Pollsters: Trump and GOP are losing young, female voters permanently

Pollsters Anna Greenberg and Dan Cox said on Monday that President TrumpDonald John TrumpTrump: I hope voters pay attention to Dem tactics amid Kavanaugh fight South Korea leader: North Korea agrees to take steps toward denuclearization Graham calls handling of Kavanaugh allegations 'a drive-by shooting' MORE and Republicans are losing young women to Democrats permanently. 

"When you ask millennial women who are likely voters, about 65, 68 percent would actually vote for a Democrat in the generic congressional race, so that puts them as base Democratic voters," Greenberg, a partner at Greenberg, Quinlan, Rosner, told Hill.TV's Krystal Ball on "What America's Thinking." 

"What we know is that in your coming of age years, from sort of your teens into your early 20s, have a profound, long-term impact on what your partisanship and voting patterns are for the rest of your life," she continued. 
 
"So, not only in this moment are these millennial women heavily, heavily Democratic and heavily hostile to Trump, but it's likely that they are going to sort of be the vanguard of, I think, the feminization of the Democratic Party," she said.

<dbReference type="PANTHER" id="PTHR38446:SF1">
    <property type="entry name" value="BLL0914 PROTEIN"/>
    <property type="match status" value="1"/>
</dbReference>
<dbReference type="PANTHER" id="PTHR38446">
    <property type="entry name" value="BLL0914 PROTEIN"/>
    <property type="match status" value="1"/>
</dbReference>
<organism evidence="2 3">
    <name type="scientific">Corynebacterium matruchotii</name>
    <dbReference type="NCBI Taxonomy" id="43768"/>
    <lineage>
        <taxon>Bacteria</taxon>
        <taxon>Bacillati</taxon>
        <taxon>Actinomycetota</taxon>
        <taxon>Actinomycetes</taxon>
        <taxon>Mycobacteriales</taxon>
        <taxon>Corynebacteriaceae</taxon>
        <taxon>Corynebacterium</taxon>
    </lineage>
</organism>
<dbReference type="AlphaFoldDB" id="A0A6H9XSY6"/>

Cox, the research director at the Public Religion Research Institute, agreed with Greenberg, adding that young, millennial women do not believe Trump supports them on some of the issues they care about. 
 
"I think we're seeing something pretty unique among young women here, separate from young men. We're seeing a growing gender divide among this age group, and I think a lot of this has to do with Trump, but not exclusively," he said.
 
"This is a generation and an age group that is not enamored with the president, but young women particularly when it comes to reproductive health issues, and other concerns, they think that Trump's just not on their side." 
 
A Pew Research Center study released earlier this year found that the number of women who identify with the Democratic Party rose from 54 percent in 2016 to 56 percent in 2017. 
 
Increased support among women could give Democrats the leverage they need to make gains in the November midterm elections. 
 

— Julia Manchester